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BERT Algorithm Update – October 2019
Google’s Answer to Voice Search
Google just announced one of the biggest leaps forward in the history of Search: The BERT Algorithm update.
Not the lovable Sesame Street character but a machine learning, natural language processing, resource heavy addition to the search family of algorithms.
Why do I say family? Just 5 years ago, the last major update was RankBrain, a machine learning model that helps define the top search results from the myriad of options. It was a big change because if something is relevant and correct enough to get into the top 10, RankBrain is the algorithm that decides which search result ranks #1 versus #3, #7, or beyond.
Now layer BERT on top of RankBrain, and you get better results then ever before. So even though BERT is described as an update, it’s actually a deeper layer to help surface the most relevant search results.
At its core, search is about understanding language and the real change with BERT is what they call ‘transformers’. No, not autobots or decepticons, tranformers in this case are words that change the meaning of a sentence.
Transformers are words like “for” and “to” that in the right place and order, can transform the meaning of the sentence. Now with BERT Google will be able to better understand the context of the words you say.
This context and these words are important in voice search, where the average number of words used in a voice search is 7 or 8, versus 2 or 3 in a typed search. They are one of the things that makes English a tricky language to learn.
The example that Google gives on it’s blog is as follows:
Here’s a search for “2019 brazil traveler to usa need a visa.” The word “to” and its relationship to the other words in the query are particularly important to understanding the meaning. It’s about a Brazilian traveling to the U.S., and not the other way around.
Previously, Google wouldn’t understand the importance of this connection, and returned results about U.S. citizens traveling to Brazil. With BERT, Search is able to grasp this nuance and know that the very common word “to” actually matters a lot here, and we can provide a much more relevant result for this query.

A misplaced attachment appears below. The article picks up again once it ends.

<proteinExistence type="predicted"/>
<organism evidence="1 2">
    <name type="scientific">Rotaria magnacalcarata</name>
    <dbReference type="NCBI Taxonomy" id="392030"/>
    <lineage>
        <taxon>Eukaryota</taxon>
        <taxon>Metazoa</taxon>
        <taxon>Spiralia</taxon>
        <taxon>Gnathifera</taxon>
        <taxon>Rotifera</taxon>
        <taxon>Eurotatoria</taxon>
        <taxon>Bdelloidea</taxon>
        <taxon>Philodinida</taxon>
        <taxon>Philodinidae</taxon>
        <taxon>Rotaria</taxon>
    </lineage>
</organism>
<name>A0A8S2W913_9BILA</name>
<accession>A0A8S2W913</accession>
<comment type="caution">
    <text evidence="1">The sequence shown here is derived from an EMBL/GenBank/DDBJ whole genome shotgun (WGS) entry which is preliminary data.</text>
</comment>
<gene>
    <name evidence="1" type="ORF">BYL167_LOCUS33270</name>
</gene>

Or another example: “do estheticians stand a lot at work.” Previously, Google was taking an approach of matching keywords, matching the term “stand-alone” for the word “stand”. But that isn’t the right use of the word “stand” in context. The newly trained BERT models, on the other hand, understand that “stand” is related to the concept of the physical demands of a job, and displays a more useful response.
So why should we care? Google sees billions of searches every day, and 15 percent of those searches are ones never seen before–so they’ve had to build ways to return results for queries they can’t anticipate.
Not only that, BERT will help Google Search better understand one in 10 searches in the U.S. in English with plans to roll out more over time. Google is applying BERT models to both ranking and featured snippets in Search, so this is huge.
How Do You Adapt Your SEO Strategy For BERT?
You may or may not be seeing a drop in your search traffic. If you are, that could be the result of the BERT update. It is designed to fix the incorrect contextual use of transformers. Or put another way, your site was showing up for searches it wasn’t supposed to because of the sheer authority of your site.
To do a technical check, you can use Google’s Natural Language API Demo tool
With the tool, you can enter text and Google’s API shows you how it understands that text.
Now before you go changing everything on your site and shredding your content plan, history has shown that these updates are often rolled out with unknown consequences, and some updates have been modified or even rolled back.
Google wants you to keep coming back to their site. Their value proposition is they serve you the most relevant search results, so you keep coming back. If this update screws that up, they will fix it.
If everything checks out, our recommendation is keep doing what you’ve always done. Build products, content, and tools your customers want. There used to be a time when you would have to write for two audiences: The human and the machine. With BERT Google is learning to listen like a human. So speak to the humans, but keep in mind the machine.
The good news is like humans, Google isn’t perfect yet even with BERT and RankBrain. If for example you search for “what state is south of Nebraska,” BERT’s best guess is a community called “South Nebraska.” (If you’ve got a feeling it’s not in Kansas, you’re right.)
I find it extremely interesting that Google refers to the search results in the noun form. That “BERT” itself has a best guess.
Makes me feel like I’m not in Kansas anymore either Toto.
P.S. If you’re wondering what BERT stands for, you’re not alone. In 2018 Google introduced and open-sourced a neural network-based technique for natural language processing (NLP) pre-training called Bidirectional Encoder Representations from Transformers, or as they called it–BERT, for short. This technology enabled anyone to train their own state-of-the-art question answering system. Google took the data, and applied it to search.